New Regulations on GM Food & Feed

by Simon Arkell

31 May 2022

The Genetically Modified Food and Feed (Authorisations) (England) Regulations 2022 came into force on 20th May 2022.

These Regulations aim to ease the process, which was previously heavily regulated, for certain genetically modified plants to be released into the environment. In turn, this will provide scientists the ability to conduct further, less restricted research, allowing for innovation in the agricultural industry.

Relaxation of Requirements

The new regulations require a notice containing prescribed information, to be submitted to the Secretary of State. Previously, the requirement was to submit a risk assessment, as well as seek consent from the Secretary of State. This aimed to regulate the release of genetically modified organisms (GMOs) into the environment however, this is now seen as an unnecessary and disproportionate constriction on research and development.

It’s essential to note that these new regulations and relaxed measures only apply to ‘qualifying higher plants’ these are plants which have genetic changes that could have occurred naturally or by any traditional breeding techniques contained in reg. 5(2) of the GMO Deliberate Release Regulations 2022.

“The government have also confirmed that despite the relaxation in the threshold for requirements, the new rules will not mean that research standards are decreased or that welfare and safety standards would be compromised.”

Impact and Questions Surrounding the Changes

Although the government have emphasised in their Explanatory Memorandum that there will be no impact on businesses, charities, public sector or voluntary bodies; people have been critical as to the implementations of these new rules.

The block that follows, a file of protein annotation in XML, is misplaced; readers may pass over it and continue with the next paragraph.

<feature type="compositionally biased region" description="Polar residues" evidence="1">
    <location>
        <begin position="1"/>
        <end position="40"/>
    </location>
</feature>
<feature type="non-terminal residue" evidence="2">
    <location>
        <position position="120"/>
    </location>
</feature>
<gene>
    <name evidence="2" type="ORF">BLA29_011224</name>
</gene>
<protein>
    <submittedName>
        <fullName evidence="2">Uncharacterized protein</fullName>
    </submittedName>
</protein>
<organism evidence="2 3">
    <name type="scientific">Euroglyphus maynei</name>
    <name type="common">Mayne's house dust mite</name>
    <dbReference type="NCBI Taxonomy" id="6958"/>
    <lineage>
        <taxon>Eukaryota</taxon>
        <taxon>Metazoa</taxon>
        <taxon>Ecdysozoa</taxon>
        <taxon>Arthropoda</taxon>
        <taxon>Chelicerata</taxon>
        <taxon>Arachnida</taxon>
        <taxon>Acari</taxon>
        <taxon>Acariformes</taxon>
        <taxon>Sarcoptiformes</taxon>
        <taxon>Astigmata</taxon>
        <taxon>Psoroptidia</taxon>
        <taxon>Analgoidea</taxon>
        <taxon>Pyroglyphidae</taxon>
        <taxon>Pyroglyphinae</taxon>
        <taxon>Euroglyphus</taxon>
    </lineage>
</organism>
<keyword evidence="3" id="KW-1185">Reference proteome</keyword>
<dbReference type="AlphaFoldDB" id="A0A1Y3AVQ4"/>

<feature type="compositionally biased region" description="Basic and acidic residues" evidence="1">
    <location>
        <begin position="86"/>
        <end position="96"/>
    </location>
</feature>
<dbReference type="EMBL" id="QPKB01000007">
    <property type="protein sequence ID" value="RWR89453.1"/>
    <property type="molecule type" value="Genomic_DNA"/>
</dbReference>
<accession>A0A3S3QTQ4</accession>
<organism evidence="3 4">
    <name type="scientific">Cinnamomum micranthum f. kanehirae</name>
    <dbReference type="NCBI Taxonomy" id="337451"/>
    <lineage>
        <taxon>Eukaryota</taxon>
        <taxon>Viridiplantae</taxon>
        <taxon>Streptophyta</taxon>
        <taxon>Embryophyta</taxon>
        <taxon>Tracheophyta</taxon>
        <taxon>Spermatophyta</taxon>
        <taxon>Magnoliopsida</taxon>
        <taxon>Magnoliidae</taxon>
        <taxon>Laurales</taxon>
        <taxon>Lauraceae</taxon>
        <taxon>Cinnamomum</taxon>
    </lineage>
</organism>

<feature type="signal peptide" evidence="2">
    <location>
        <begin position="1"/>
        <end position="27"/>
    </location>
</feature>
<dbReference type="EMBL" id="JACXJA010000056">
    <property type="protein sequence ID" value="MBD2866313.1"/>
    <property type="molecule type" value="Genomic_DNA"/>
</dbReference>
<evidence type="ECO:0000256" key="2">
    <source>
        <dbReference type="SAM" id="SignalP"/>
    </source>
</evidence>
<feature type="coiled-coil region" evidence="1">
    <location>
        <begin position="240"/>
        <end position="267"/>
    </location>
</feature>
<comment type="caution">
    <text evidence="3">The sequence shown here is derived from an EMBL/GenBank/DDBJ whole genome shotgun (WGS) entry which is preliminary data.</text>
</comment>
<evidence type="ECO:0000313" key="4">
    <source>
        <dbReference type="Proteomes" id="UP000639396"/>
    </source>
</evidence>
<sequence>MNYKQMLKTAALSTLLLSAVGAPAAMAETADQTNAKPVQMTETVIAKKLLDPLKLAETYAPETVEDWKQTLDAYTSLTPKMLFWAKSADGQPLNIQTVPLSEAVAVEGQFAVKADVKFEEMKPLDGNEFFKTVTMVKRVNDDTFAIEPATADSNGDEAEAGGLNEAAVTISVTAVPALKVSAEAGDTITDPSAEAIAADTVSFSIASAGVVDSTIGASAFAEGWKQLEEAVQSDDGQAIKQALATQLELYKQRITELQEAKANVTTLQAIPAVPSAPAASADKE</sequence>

Some have raised queries on how these regulations will impact trade. More specifically difficulties exporting products to the EU. However, others have commented that these changes may have the opposite effect and may allow for benefits to arise when trading with other countries.

There has also been concern with regards to how ‘qualifying higher plants’ will be distinguished from GMO products. How can we know for sure that the genetic alterations made to plants, would or could have occurred naturally or by any traditional breeding techniques contained in reg. 5(2) of the GMO Deliberate Release Regulations 2022? However, it is important to note that at the time of this article, ACRE (The Advisory Committee on Releases to the Environment) have published detailed guidance on the use of gene editing technology. According to this guidance, one may self-determine whether or not plants are QHPs through “an assessment of detailed experimental data generated and recorded during the development and molecular analysis of the plants”.

The House of Lords Secondary Legislation Scrutiny Committee also voiced their fears that releasing genetically altered plants would potentially negatively affect the wider environment. They placed particular emphasis of the effect these releases could have on commercial crops. This may mean that measures will need to be put in place, in order to mitigate contamination with other plants or food. However, as gene editing is required to meet the standard of traditional breeding methods, DEFRA (Department for Environment, Food & Rural Affairs) has consoled this query by stating that this would not pose any more of a risk to the environment.

Another issue that was raised before the implantation of these regulations, was the fact that these regulations only apply to England. The committee raised that this may create hurdles collaborating with researchers around the UK, it was also confirmed that Scotland and Wales did not have similar plans to implement these regulations. Despite this, DEFRA has stated that they do not believe this will pose any issues.

What does this mean going forward?

To summarise, this change will allow for the genetic alterations of crops, given they fall under the definition in regulation 5(2) as discussed above.

Although there may be certain specific concerns, such as releasing altered crops to the existing environment, trade, etc. these regulations will also allow for innovation and discovery for new plants/processes which in turn will propel and support the agricultural industry

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